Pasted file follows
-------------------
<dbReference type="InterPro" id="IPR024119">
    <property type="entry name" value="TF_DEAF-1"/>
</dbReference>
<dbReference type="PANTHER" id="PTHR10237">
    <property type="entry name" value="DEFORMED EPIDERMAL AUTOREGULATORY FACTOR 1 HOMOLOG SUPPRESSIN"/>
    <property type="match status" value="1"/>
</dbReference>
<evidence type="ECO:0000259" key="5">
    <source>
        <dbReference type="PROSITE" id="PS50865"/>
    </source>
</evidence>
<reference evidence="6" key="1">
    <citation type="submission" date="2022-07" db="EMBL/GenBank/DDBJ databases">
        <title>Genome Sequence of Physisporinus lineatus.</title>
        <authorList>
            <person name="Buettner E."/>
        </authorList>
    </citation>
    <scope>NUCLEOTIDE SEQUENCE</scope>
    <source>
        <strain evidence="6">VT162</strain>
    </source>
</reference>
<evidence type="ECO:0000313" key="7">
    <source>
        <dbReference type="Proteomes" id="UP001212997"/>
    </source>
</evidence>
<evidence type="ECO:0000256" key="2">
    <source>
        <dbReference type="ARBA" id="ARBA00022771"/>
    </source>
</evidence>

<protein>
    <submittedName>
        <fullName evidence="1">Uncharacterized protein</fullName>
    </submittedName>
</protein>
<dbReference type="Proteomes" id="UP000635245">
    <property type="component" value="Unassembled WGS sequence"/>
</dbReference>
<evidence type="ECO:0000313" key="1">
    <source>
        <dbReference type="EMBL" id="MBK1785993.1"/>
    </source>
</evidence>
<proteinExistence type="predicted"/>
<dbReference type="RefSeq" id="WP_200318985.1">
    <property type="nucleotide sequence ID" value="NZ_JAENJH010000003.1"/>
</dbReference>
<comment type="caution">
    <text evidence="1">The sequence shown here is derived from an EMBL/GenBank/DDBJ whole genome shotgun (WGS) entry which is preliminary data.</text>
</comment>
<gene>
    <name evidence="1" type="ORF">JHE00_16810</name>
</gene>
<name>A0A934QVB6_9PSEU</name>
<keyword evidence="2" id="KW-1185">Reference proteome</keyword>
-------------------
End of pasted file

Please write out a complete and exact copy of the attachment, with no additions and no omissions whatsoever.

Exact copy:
<dbReference type="InterPro" id="IPR024119">
    <property type="entry name" value="TF_DEAF-1"/>
</dbReference>
<dbReference type="PANTHER" id="PTHR10237">
    <property type="entry name" value="DEFORMED EPIDERMAL AUTOREGULATORY FACTOR 1 HOMOLOG SUPPRESSIN"/>
    <property type="match status" value="1"/>
</dbReference>
<evidence type="ECO:0000259" key="5">
    <source>
        <dbReference type="PROSITE" id="PS50865"/>
    </source>
</evidence>
<reference evidence="6" key="1">
    <citation type="submission" date="2022-07" db="EMBL/GenBank/DDBJ databases">
        <title>Genome Sequence of Physisporinus lineatus.</title>
        <authorList>
            <person name="Buettner E."/>
        </authorList>
    </citation>
    <scope>NUCLEOTIDE SEQUENCE</scope>
    <source>
        <strain evidence="6">VT162</strain>
    </source>
</reference>
<evidence type="ECO:0000313" key="7">
    <source>
        <dbReference type="Proteomes" id="UP001212997"/>
    </source>
</evidence>
<evidence type="ECO:0000256" key="2">
    <source>
        <dbReference type="ARBA" id="ARBA00022771"/>
    </source>
</evidence>

<protein>
    <submittedName>
        <fullName evidence="1">Uncharacterized protein</fullName>
    </submittedName>
</protein>
<dbReference type="Proteomes" id="UP000635245">
    <property type="component" value="Unassembled WGS sequence"/>
</dbReference>
<evidence type="ECO:0000313" key="1">
    <source>
        <dbReference type="EMBL" id="MBK1785993.1"/>
    </source>
</evidence>
<proteinExistence type="predicted"/>
<dbReference type="RefSeq" id="WP_200318985.1">
    <property type="nucleotide sequence ID" value="NZ_JAENJH010000003.1"/>
</dbReference>
<comment type="caution">
    <text evidence="1">The sequence shown here is derived from an EMBL/GenBank/DDBJ whole genome shotgun (WGS) entry which is preliminary data.</text>
</comment>
<gene>
    <name evidence="1" type="ORF">JHE00_16810</name>
</gene>
<name>A0A934QVB6_9PSEU</name>
<keyword evidence="2" id="KW-1185">Reference proteome</keyword>